 Are there any real cost savings or  any other advantages in filing a  shorter Answer? Would they be  outweighed by the benefits of filing  a longer Answer? 

 Is there sufficient time to conduct  an early assessment of the defence  and file the Answer within the 30  days specified in the Rules, or is it  necessary to request an extension of time for filing the Answer pursuant  to Article 5(2)? 

 Are there any serious counterclaims  that can and should be raised in the  arbitration? Should they comply  with only the minimum  requirements set out in the Rules or  be more detailed and accompanies  by evidentiary exhibits? 

The guide also provides that consideration  should be given to whether filing a shorter  or longer Answer might facilitate  settlement discussions.    Multiparty Arbitration 

When parties agree, an arbitration having  more than two parties may occur under the  ICC Rules of Arbitration. 

Although a single multiparty arbitration  could result in more comprehensive  proceedings, avoids the risk of conflicting  decisions in separate arbitrations, it could  also increase the length and cost of the  arbitration. 

Question is when is it beneficial to choose a  multiparty arbitration? 

According to the guide, consideration  should be given as to whether a single  multiparty arbitration as opposed to two  or more separate arbitrations would save  time and money. 

Consideration should also be given as to  whether the time and cost benefits  outweigh any of the potential  disadvantages if a single multiparty  arbitration is opted and whether it would  be beneficial to the contractual role of each  party and the specific interests flowing  from that role. 

Early determination of issues 

In arbitration, there may be threshold  issues or discrete issues to be decided  upon. 

The issue is in what circumstances would  it be beneficial to break out certain issues  for early determination by the arbitral  tribunal in a partial award? 

The guide lists out some questions to ask  in considering the issue above:- 

 Does the case contain any threshold  or discrete issues that could be  determined in a separate award? 

 Would the early determination of  those issues by the arbitral tribunal  be beneficial? 

 Would early determination (a)  potentially resolve the entire  dispute, (b) facilitate settlement or  (c) simplify the rest of the  arbitration?    Rounds of written submissions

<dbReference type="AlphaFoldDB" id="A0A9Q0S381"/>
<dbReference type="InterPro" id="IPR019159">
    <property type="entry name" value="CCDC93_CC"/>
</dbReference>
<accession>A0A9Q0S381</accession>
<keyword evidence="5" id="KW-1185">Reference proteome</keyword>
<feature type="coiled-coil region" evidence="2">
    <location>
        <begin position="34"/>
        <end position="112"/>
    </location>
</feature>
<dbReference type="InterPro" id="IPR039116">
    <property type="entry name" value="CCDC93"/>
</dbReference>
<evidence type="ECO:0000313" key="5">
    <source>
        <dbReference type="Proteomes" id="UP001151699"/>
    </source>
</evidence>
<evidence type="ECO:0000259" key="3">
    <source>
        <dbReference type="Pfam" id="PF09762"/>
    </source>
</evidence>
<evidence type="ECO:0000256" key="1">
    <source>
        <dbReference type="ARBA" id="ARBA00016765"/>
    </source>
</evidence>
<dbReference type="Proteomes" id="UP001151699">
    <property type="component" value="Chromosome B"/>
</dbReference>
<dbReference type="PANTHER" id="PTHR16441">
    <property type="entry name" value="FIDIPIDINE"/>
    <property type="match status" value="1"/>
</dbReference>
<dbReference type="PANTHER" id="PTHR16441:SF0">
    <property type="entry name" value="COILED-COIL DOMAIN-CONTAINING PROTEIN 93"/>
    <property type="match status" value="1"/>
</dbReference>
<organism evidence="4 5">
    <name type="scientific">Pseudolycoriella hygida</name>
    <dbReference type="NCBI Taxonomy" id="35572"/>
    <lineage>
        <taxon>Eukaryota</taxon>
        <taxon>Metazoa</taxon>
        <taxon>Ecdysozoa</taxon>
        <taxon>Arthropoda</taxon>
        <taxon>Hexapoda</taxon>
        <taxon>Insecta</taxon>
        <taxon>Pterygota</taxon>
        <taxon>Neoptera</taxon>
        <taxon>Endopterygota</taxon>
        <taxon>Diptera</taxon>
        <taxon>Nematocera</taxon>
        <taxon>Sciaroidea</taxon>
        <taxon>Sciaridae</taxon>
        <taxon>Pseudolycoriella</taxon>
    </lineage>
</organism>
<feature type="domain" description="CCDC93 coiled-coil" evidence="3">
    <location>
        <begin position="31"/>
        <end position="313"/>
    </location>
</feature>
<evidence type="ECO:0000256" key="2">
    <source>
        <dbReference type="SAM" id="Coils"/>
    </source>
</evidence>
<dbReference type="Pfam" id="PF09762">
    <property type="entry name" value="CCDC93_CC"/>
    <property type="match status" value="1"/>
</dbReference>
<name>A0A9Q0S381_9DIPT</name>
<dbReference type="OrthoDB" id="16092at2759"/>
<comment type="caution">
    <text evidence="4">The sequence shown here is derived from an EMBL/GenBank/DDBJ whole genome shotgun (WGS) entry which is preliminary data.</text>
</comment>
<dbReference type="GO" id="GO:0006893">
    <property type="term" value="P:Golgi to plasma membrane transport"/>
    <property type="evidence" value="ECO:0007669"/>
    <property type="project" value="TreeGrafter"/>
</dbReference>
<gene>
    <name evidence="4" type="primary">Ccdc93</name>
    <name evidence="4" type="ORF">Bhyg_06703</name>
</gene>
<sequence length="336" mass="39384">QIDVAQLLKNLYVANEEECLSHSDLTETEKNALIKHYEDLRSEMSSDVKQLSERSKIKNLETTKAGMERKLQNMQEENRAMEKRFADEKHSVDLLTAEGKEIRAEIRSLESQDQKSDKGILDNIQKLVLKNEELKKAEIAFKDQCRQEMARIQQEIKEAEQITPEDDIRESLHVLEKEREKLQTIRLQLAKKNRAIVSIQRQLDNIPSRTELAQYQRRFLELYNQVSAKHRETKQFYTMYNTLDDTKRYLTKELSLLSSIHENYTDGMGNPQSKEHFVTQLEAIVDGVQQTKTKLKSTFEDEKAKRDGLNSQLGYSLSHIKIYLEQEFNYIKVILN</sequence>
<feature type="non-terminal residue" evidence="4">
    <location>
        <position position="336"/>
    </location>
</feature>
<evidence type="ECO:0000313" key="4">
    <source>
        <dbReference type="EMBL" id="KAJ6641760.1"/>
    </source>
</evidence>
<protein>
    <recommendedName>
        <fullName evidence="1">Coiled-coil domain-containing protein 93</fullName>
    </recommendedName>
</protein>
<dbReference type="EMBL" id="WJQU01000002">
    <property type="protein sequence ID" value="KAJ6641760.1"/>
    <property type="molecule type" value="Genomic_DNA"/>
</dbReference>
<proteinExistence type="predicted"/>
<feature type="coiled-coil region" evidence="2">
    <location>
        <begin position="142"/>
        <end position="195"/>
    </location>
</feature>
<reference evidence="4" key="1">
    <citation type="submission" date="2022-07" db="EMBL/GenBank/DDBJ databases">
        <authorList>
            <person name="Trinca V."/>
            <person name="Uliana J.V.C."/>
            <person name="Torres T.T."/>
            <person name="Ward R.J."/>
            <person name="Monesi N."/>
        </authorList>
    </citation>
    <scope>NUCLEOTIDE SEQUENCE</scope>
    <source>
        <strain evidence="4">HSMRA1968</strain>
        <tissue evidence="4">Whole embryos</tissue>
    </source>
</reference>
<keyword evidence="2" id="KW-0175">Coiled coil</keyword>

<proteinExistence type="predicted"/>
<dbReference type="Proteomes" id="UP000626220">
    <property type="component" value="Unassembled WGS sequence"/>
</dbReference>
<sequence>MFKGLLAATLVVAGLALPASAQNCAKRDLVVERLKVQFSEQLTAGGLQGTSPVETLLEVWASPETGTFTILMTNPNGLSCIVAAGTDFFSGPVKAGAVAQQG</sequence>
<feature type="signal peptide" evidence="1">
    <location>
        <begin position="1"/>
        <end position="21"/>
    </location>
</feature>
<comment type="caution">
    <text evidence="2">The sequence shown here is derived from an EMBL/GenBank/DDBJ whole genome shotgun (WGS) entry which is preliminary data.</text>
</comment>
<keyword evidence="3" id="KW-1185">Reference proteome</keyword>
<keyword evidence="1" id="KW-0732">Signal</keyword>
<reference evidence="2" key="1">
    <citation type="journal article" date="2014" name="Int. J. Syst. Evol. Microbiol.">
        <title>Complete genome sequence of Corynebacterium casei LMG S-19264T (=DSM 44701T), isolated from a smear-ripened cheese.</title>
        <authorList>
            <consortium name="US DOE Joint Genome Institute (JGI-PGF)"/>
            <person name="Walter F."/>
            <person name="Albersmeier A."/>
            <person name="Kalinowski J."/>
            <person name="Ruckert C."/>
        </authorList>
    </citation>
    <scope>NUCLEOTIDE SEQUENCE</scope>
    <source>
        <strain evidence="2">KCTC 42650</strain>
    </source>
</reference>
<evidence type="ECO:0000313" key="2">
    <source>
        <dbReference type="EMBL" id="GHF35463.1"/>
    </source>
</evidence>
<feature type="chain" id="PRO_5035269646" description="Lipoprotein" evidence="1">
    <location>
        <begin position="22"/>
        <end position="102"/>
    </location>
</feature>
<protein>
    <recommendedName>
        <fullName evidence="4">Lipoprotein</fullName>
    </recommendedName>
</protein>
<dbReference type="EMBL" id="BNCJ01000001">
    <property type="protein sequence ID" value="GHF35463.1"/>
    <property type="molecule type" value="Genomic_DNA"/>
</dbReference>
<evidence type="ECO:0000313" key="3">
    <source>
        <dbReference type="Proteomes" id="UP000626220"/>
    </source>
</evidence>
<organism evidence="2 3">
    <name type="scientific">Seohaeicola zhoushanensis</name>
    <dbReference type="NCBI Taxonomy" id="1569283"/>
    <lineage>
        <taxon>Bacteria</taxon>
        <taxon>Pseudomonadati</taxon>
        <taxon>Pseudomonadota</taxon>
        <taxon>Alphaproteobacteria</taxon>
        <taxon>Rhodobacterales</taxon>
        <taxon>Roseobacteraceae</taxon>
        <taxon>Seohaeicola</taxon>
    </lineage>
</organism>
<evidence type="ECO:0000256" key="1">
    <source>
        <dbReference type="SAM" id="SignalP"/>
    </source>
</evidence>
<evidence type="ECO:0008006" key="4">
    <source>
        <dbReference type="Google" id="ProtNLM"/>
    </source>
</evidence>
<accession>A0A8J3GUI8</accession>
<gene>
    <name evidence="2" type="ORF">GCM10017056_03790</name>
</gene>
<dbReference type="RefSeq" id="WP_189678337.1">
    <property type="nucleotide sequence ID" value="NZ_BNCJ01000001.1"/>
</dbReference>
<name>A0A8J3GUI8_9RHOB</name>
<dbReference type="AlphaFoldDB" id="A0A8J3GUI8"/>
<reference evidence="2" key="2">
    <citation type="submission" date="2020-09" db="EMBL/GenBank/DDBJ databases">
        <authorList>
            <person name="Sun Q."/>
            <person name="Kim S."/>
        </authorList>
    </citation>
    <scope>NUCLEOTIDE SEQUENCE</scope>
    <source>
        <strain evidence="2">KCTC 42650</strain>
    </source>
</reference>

The length and cost of arbitration may  increase with each round of written  submissions. 

It is therefore important to determine  whether, in a particular case, the benefits  of an additional round are worth the extra  time and cost. 

Parties may consider asking the following  questions in deciding on how many  rounds of written submissions are  appropriate:- 

 Does the case justify the extra time  and cost caused by additional  written submissions?

  Are additional rounds of  submissions genuinely useful or  necessary for a party to make its  case to the arbitral tribunal, and if  so, why? 

 What is the estimated cost of such  additional rounds? 

 Is the benefit worth the cost, and if  so, why? 

Further, parties may agree or the arbitral  tribunal may make an order that the  following considerations are also to be  taken into account:- 

 Limiting the number of pages of  written submissions. 

 Limiting the scope of such  submissions. 

 Having the arbitral tribunal  indicate issues to focus on. 

 Whether any subsequent rounds of  submissions should be  simultaneous or sequential.

   Whether post hearing briefs are  genuinely useful or necessary.    Document production 

 The extent to which one party may  demand another party produce documents  is referred to as document production. 

 As document production can involve  substantial time and cost, the guide lists  out the following considerations that could  be taken into account by the parties:- 

 Whether it is appropriate to deal  with document production in the  arbitration clause. 

 Whether parties could agree to a  limited document production in  accordance with the IBA Rules or  by agreeing to broad document  production or “discovery”. 

 Whether document production  should occur once or more than  once and whether it should occur  prior to or after written  submissions. 

 Whether it is appropriate to limit  documents transmitted to the  arbitral tribunal to a manageable  quantity. 

If the parties agree or the tribunal  orders the production of electronic  documents, special considerations may  be needed.